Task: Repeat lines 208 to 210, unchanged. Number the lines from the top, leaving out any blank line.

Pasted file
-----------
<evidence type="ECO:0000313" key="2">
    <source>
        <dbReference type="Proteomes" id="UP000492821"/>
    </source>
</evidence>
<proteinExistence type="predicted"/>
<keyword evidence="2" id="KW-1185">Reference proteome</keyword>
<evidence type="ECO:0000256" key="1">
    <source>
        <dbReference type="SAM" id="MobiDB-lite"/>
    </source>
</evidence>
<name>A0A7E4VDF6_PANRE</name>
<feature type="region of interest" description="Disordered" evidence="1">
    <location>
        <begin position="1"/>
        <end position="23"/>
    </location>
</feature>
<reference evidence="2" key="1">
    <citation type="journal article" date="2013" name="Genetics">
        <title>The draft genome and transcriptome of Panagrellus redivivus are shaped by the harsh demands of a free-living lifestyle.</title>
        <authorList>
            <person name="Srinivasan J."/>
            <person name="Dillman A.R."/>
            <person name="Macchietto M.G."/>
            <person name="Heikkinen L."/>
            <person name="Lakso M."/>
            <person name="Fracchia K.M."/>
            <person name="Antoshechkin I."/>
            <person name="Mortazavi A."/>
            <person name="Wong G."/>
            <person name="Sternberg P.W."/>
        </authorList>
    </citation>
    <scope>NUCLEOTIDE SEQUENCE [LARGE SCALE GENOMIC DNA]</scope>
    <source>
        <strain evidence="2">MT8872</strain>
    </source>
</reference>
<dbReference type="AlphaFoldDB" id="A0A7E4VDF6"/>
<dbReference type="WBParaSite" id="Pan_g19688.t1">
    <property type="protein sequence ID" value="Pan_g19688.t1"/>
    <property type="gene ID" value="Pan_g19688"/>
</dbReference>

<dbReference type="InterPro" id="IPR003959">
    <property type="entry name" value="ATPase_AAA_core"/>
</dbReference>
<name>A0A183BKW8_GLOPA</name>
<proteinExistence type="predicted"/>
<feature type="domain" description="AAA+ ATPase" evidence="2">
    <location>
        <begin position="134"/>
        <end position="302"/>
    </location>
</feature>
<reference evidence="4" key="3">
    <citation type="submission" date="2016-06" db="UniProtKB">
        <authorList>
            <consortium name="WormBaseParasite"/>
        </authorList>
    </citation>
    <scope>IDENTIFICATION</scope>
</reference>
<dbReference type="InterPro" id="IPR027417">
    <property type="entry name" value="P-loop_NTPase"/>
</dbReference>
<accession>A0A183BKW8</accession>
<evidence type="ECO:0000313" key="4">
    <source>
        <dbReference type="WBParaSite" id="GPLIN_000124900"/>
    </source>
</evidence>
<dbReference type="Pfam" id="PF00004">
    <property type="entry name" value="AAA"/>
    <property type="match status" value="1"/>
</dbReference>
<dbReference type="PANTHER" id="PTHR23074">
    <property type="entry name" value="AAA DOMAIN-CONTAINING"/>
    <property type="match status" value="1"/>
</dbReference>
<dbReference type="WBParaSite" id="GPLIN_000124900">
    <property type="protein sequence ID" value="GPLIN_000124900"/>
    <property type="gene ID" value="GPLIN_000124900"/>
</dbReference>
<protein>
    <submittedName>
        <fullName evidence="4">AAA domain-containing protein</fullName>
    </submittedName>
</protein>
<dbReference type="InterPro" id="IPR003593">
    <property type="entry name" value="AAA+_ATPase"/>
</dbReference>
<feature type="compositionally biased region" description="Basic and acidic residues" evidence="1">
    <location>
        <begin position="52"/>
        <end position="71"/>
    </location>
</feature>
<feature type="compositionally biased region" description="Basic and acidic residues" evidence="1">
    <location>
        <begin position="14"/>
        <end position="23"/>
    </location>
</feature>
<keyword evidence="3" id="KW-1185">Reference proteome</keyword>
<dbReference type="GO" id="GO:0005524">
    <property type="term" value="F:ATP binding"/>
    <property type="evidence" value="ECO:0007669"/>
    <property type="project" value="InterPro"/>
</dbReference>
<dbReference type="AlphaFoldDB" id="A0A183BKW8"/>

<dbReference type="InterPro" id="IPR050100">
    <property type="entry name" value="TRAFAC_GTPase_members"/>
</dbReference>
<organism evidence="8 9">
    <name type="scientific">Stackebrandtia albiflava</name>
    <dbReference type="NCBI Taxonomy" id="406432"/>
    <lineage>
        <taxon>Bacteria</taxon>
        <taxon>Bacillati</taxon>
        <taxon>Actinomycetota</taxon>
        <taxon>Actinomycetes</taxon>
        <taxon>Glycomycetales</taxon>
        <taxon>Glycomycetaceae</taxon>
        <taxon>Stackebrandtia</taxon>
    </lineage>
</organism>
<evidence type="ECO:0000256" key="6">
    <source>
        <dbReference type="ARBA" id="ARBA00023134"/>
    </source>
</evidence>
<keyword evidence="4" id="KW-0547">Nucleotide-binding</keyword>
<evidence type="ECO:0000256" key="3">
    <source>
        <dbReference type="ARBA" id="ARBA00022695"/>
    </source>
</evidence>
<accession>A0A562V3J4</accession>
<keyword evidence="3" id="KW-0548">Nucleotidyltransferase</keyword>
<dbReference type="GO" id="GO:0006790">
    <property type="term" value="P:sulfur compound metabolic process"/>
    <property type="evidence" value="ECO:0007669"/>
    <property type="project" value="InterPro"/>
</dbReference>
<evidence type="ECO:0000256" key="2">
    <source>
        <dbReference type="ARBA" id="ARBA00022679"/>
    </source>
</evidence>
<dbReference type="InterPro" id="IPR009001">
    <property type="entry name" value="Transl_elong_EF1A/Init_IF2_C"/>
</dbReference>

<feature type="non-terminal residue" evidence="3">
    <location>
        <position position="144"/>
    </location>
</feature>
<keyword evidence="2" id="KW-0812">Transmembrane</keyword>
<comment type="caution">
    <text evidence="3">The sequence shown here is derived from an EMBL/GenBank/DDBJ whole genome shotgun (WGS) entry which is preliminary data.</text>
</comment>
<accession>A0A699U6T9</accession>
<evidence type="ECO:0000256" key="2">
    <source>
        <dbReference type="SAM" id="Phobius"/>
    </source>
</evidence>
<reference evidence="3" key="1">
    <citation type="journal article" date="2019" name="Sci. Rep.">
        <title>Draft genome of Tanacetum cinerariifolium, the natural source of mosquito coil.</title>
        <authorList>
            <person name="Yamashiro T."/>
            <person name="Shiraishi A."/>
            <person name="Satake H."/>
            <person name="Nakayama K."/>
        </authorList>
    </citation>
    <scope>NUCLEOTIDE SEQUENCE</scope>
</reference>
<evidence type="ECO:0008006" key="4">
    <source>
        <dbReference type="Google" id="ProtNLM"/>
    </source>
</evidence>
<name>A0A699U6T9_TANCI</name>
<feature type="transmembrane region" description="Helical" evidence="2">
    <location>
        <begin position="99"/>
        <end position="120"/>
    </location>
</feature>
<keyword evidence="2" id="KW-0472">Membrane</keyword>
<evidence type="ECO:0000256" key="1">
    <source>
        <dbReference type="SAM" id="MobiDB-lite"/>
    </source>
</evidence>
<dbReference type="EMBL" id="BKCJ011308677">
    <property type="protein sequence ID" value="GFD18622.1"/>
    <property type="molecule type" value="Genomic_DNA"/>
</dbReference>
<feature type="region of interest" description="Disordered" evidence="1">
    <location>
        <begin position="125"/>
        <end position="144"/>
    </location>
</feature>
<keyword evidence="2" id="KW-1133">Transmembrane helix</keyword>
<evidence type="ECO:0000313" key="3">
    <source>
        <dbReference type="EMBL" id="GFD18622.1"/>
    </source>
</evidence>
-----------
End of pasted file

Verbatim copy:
    </location>
</feature>
<keyword evidence="2" id="KW-1133">Transmembrane helix</keyword>